Michelanglo — Documentation

Starting with a gene

Getting a structure

You can search for structures corresponding to your gene name in the name query page. However, this is a simple form, so for more extensive descriptions and details for crystal structures use the PDB

Tips when using the PDB

Often there will be either none or a couple.

When you click on one, keep an eye out for the organism. Also look at the feature view (e.g. ID:P42212 ), this provides a really nice overview of your protein, showing what the lengths are of the crystals. If you cannot find your protein use your uniprot ID and add it to the end of the URL www.rcsb.org/pdb/protein/. At the bottom is the premade Swissmodel structure based on homologues and will be longer that the crystal structures, but is a threaded structure, so cannot be fully trusted without checking whether any observations are true for the template model.

Once you know the PDB code you are after, head to Michelaɴɢʟo: PDB conversion and enter your PDB code (four letters) or upload the PDB file and then choose the view that suits best.

If you want to show one or more mutations go to edit (pencil button in the description card visible when logged in) and then press the button that says "Make mutations". Enter the chain and the mutations in the form M1W or A2D etc. separated by spaces. The program will do the rest.

In the case of crystal structures, often the protein with bound partners are found. The identity of each chain can be found in the PDB entry in the "Structure summary" tab (first one) in the card "Macromolecules". Sometimes protein from different organism are bound to interesting protein and it may be worth using that instead. Which bound macromolecule or small molecule is up to you, but if in doubt, check the Uniprot entry or better still the literature to find out what the proteins are.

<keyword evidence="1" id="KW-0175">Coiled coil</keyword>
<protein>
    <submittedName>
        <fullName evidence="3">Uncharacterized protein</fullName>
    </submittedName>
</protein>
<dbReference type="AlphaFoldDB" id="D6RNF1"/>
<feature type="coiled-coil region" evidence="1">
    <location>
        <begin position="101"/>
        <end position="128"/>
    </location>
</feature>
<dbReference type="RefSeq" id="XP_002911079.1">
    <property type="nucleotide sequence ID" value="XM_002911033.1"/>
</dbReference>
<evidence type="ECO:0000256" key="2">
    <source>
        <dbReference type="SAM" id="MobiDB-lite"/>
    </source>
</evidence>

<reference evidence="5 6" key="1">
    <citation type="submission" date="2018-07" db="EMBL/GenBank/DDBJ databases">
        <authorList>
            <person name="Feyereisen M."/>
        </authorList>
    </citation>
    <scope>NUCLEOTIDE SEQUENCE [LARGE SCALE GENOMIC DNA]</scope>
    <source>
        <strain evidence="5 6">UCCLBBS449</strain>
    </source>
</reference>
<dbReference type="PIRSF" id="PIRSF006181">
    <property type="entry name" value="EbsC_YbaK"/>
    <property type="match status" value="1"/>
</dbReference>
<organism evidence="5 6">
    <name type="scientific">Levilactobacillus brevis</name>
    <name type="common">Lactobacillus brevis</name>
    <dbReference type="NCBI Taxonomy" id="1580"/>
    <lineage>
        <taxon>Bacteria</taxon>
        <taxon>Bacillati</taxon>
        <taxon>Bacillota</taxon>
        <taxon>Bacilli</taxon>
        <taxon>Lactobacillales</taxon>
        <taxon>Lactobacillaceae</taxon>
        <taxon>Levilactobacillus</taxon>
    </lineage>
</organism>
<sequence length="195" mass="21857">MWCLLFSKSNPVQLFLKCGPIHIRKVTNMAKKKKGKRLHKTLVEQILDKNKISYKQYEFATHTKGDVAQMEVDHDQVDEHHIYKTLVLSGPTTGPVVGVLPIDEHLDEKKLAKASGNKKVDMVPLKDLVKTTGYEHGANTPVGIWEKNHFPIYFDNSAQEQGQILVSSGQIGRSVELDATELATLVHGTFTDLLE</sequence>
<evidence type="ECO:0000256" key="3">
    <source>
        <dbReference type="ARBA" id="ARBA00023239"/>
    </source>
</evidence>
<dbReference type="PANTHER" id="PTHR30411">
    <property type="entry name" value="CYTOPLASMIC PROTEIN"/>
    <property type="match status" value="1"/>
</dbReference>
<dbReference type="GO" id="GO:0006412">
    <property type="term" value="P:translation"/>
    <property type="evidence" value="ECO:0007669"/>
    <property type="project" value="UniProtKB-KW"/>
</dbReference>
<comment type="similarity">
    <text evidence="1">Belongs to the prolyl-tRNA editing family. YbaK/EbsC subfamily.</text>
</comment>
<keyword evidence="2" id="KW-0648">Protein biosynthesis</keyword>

If you don't find a structure, there are several servers that model protein for you. First, determine the domains by looking in Uniprot or PDB protein feature view, because no modelling program deals with sequences larger than 500 amino acids —a lazy way of getting the sequence of a region is to click on a range for a domain in Uniprot and changing the numbers in the URL. I-TASSER is tool that consistently wins a model predicting challenge (CASP), but is slow (2-3 days). Phyre2 is a lot quicker and also recently they have released a set of over 1,000 computed structures. EVFold is best for totally unknown structures, because it uses covariance to predict what should be close to what. Namely, Normally parts of a structures are threaded (the residues on the template are simply replace) or are computed ab initio using forcefield calculations. About the latter, totally unknown genes are wholly imprecise, but the accuracy is increased by using the assumption that residues that change together are likely close. Do note that if you are opting for a model, keep track of what the closest template is and what is the root mean square deviation (low single digit numbers is best) and make it clear with other users that you are using a model.

Other: add bilayers

If for illustrative purposes you want to add a lipid bilayer, I recommend using Charmm-GUI membrane builder and going a few steps in and stopping at solvating the molecule —Charmm is a MD simulator. Another feature offered is modifying residues by phosphorylation, chemical attack or linkage with a few cyanine dyes .

Not all common residue changes (e.g. methylation) are possible, for another approach (using Rosetta) see this post.